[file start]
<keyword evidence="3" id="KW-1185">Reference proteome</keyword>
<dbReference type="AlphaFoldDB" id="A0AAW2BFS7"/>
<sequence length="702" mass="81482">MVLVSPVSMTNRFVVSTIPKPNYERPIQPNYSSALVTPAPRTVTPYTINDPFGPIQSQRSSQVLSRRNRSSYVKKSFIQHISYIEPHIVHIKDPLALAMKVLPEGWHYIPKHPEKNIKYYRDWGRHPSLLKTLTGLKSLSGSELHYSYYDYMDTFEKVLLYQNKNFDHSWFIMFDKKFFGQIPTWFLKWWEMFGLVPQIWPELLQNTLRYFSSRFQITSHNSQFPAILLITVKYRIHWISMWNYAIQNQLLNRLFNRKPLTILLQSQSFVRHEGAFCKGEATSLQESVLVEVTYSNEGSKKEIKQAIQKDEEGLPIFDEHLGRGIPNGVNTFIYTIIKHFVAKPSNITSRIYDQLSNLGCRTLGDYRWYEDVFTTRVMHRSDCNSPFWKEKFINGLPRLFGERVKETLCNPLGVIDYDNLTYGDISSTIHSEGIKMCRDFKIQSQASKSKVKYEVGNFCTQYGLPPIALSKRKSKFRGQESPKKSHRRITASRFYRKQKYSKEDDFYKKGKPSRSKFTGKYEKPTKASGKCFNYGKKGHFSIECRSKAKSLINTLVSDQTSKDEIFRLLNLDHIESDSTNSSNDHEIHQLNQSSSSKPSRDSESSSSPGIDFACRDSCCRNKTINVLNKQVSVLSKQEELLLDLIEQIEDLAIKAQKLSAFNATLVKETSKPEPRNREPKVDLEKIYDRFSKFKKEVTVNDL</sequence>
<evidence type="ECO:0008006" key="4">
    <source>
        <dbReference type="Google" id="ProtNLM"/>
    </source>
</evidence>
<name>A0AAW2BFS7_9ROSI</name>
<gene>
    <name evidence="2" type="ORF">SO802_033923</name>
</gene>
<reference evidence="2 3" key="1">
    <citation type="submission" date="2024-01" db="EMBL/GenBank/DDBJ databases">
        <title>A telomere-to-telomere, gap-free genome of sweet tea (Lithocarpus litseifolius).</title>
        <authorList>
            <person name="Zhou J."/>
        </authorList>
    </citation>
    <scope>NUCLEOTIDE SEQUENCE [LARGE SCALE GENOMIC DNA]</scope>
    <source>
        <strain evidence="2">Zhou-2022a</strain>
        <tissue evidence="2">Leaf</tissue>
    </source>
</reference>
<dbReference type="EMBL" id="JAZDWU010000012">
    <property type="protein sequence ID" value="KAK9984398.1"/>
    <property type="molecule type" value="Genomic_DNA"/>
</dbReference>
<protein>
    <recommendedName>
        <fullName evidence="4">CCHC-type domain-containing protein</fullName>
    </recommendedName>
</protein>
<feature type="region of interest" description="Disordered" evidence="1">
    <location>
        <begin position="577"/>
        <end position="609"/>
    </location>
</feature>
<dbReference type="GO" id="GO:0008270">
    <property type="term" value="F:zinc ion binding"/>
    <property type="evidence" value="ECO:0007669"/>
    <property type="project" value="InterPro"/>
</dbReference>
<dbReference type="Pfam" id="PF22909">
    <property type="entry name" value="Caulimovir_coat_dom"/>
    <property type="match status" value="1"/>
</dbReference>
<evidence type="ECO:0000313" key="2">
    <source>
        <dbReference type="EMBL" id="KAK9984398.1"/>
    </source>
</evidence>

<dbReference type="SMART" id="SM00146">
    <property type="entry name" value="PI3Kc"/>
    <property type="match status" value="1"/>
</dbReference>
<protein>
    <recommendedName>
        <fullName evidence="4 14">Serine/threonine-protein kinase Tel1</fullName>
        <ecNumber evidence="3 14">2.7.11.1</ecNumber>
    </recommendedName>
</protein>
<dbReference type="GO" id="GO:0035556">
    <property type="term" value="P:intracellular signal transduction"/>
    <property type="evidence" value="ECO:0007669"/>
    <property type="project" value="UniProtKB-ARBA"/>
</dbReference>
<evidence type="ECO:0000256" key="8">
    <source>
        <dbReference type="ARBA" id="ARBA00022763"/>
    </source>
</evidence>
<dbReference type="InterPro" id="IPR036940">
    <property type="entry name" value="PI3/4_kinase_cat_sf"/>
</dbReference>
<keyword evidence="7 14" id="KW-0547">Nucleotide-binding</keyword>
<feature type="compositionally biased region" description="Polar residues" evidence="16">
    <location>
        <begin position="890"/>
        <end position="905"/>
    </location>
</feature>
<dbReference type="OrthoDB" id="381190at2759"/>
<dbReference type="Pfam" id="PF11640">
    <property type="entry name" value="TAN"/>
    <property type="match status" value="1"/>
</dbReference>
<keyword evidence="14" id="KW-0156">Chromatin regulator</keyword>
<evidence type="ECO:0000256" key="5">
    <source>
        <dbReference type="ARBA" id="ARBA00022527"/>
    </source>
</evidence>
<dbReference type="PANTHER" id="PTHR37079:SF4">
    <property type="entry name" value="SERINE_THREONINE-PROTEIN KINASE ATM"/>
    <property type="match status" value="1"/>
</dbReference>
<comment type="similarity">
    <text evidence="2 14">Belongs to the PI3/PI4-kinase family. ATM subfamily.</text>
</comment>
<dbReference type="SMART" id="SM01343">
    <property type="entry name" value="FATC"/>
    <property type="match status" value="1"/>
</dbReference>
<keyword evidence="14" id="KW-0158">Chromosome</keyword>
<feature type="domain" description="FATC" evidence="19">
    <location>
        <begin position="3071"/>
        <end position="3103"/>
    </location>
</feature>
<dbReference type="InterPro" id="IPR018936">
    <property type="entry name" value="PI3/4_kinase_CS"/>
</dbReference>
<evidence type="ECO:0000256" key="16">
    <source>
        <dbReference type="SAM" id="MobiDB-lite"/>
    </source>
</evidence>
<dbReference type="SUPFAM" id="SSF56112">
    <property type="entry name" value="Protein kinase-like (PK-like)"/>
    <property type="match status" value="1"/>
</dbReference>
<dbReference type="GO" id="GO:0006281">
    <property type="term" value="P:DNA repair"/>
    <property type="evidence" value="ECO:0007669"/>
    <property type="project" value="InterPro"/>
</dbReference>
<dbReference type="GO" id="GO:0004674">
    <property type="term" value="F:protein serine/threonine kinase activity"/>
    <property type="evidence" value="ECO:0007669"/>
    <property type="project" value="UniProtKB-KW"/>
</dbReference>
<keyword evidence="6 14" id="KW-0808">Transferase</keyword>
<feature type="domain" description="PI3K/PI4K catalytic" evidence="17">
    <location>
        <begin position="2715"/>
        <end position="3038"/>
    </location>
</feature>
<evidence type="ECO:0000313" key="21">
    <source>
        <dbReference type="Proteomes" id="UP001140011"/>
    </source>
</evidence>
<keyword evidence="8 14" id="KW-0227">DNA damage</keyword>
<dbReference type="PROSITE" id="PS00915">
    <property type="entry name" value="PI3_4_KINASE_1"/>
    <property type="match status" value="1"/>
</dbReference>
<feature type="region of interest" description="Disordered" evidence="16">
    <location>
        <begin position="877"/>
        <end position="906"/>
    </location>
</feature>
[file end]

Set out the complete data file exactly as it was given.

<keyword evidence="3" id="KW-1185">Reference proteome</keyword>
<dbReference type="AlphaFoldDB" id="A0AAW2BFS7"/>
<sequence length="702" mass="81482">MVLVSPVSMTNRFVVSTIPKPNYERPIQPNYSSALVTPAPRTVTPYTINDPFGPIQSQRSSQVLSRRNRSSYVKKSFIQHISYIEPHIVHIKDPLALAMKVLPEGWHYIPKHPEKNIKYYRDWGRHPSLLKTLTGLKSLSGSELHYSYYDYMDTFEKVLLYQNKNFDHSWFIMFDKKFFGQIPTWFLKWWEMFGLVPQIWPELLQNTLRYFSSRFQITSHNSQFPAILLITVKYRIHWISMWNYAIQNQLLNRLFNRKPLTILLQSQSFVRHEGAFCKGEATSLQESVLVEVTYSNEGSKKEIKQAIQKDEEGLPIFDEHLGRGIPNGVNTFIYTIIKHFVAKPSNITSRIYDQLSNLGCRTLGDYRWYEDVFTTRVMHRSDCNSPFWKEKFINGLPRLFGERVKETLCNPLGVIDYDNLTYGDISSTIHSEGIKMCRDFKIQSQASKSKVKYEVGNFCTQYGLPPIALSKRKSKFRGQESPKKSHRRITASRFYRKQKYSKEDDFYKKGKPSRSKFTGKYEKPTKASGKCFNYGKKGHFSIECRSKAKSLINTLVSDQTSKDEIFRLLNLDHIESDSTNSSNDHEIHQLNQSSSSKPSRDSESSSSPGIDFACRDSCCRNKTINVLNKQVSVLSKQEELLLDLIEQIEDLAIKAQKLSAFNATLVKETSKPEPRNREPKVDLEKIYDRFSKFKKEVTVNDL</sequence>
<evidence type="ECO:0008006" key="4">
    <source>
        <dbReference type="Google" id="ProtNLM"/>
    </source>
</evidence>
<name>A0AAW2BFS7_9ROSI</name>
<gene>
    <name evidence="2" type="ORF">SO802_033923</name>
</gene>
<reference evidence="2 3" key="1">
    <citation type="submission" date="2024-01" db="EMBL/GenBank/DDBJ databases">
        <title>A telomere-to-telomere, gap-free genome of sweet tea (Lithocarpus litseifolius).</title>
        <authorList>
            <person name="Zhou J."/>
        </authorList>
    </citation>
    <scope>NUCLEOTIDE SEQUENCE [LARGE SCALE GENOMIC DNA]</scope>
    <source>
        <strain evidence="2">Zhou-2022a</strain>
        <tissue evidence="2">Leaf</tissue>
    </source>
</reference>
<dbReference type="EMBL" id="JAZDWU010000012">
    <property type="protein sequence ID" value="KAK9984398.1"/>
    <property type="molecule type" value="Genomic_DNA"/>
</dbReference>
<protein>
    <recommendedName>
        <fullName evidence="4">CCHC-type domain-containing protein</fullName>
    </recommendedName>
</protein>
<feature type="region of interest" description="Disordered" evidence="1">
    <location>
        <begin position="577"/>
        <end position="609"/>
    </location>
</feature>
<dbReference type="GO" id="GO:0008270">
    <property type="term" value="F:zinc ion binding"/>
    <property type="evidence" value="ECO:0007669"/>
    <property type="project" value="InterPro"/>
</dbReference>
<dbReference type="Pfam" id="PF22909">
    <property type="entry name" value="Caulimovir_coat_dom"/>
    <property type="match status" value="1"/>
</dbReference>
<evidence type="ECO:0000313" key="2">
    <source>
        <dbReference type="EMBL" id="KAK9984398.1"/>
    </source>
</evidence>

<dbReference type="SMART" id="SM00146">
    <property type="entry name" value="PI3Kc"/>
    <property type="match status" value="1"/>
</dbReference>
<protein>
    <recommendedName>
        <fullName evidence="4 14">Serine/threonine-protein kinase Tel1</fullName>
        <ecNumber evidence="3 14">2.7.11.1</ecNumber>
    </recommendedName>
</protein>
<dbReference type="GO" id="GO:0035556">
    <property type="term" value="P:intracellular signal transduction"/>
    <property type="evidence" value="ECO:0007669"/>
    <property type="project" value="UniProtKB-ARBA"/>
</dbReference>
<evidence type="ECO:0000256" key="8">
    <source>
        <dbReference type="ARBA" id="ARBA00022763"/>
    </source>
</evidence>
<dbReference type="InterPro" id="IPR036940">
    <property type="entry name" value="PI3/4_kinase_cat_sf"/>
</dbReference>
<keyword evidence="7 14" id="KW-0547">Nucleotide-binding</keyword>
<feature type="compositionally biased region" description="Polar residues" evidence="16">
    <location>
        <begin position="890"/>
        <end position="905"/>
    </location>
</feature>
<dbReference type="OrthoDB" id="381190at2759"/>
<dbReference type="Pfam" id="PF11640">
    <property type="entry name" value="TAN"/>
    <property type="match status" value="1"/>
</dbReference>
<keyword evidence="14" id="KW-0156">Chromatin regulator</keyword>
<evidence type="ECO:0000256" key="5">
    <source>
        <dbReference type="ARBA" id="ARBA00022527"/>
    </source>
</evidence>
<dbReference type="PANTHER" id="PTHR37079:SF4">
    <property type="entry name" value="SERINE_THREONINE-PROTEIN KINASE ATM"/>
    <property type="match status" value="1"/>
</dbReference>
<comment type="similarity">
    <text evidence="2 14">Belongs to the PI3/PI4-kinase family. ATM subfamily.</text>
</comment>
<dbReference type="SMART" id="SM01343">
    <property type="entry name" value="FATC"/>
    <property type="match status" value="1"/>
</dbReference>
<keyword evidence="14" id="KW-0158">Chromosome</keyword>
<feature type="domain" description="FATC" evidence="19">
    <location>
        <begin position="3071"/>
        <end position="3103"/>
    </location>
</feature>
<dbReference type="InterPro" id="IPR018936">
    <property type="entry name" value="PI3/4_kinase_CS"/>
</dbReference>
<evidence type="ECO:0000256" key="16">
    <source>
        <dbReference type="SAM" id="MobiDB-lite"/>
    </source>
</evidence>
<dbReference type="SUPFAM" id="SSF56112">
    <property type="entry name" value="Protein kinase-like (PK-like)"/>
    <property type="match status" value="1"/>
</dbReference>
<dbReference type="GO" id="GO:0006281">
    <property type="term" value="P:DNA repair"/>
    <property type="evidence" value="ECO:0007669"/>
    <property type="project" value="InterPro"/>
</dbReference>
<dbReference type="GO" id="GO:0004674">
    <property type="term" value="F:protein serine/threonine kinase activity"/>
    <property type="evidence" value="ECO:0007669"/>
    <property type="project" value="UniProtKB-KW"/>
</dbReference>
<keyword evidence="6 14" id="KW-0808">Transferase</keyword>
<feature type="domain" description="PI3K/PI4K catalytic" evidence="17">
    <location>
        <begin position="2715"/>
        <end position="3038"/>
    </location>
</feature>
<evidence type="ECO:0000313" key="21">
    <source>
        <dbReference type="Proteomes" id="UP001140011"/>
    </source>
</evidence>
<keyword evidence="8 14" id="KW-0227">DNA damage</keyword>
<dbReference type="PROSITE" id="PS00915">
    <property type="entry name" value="PI3_4_KINASE_1"/>
    <property type="match status" value="1"/>
</dbReference>
<feature type="region of interest" description="Disordered" evidence="16">
    <location>
        <begin position="877"/>
        <end position="906"/>
    </location>
</feature>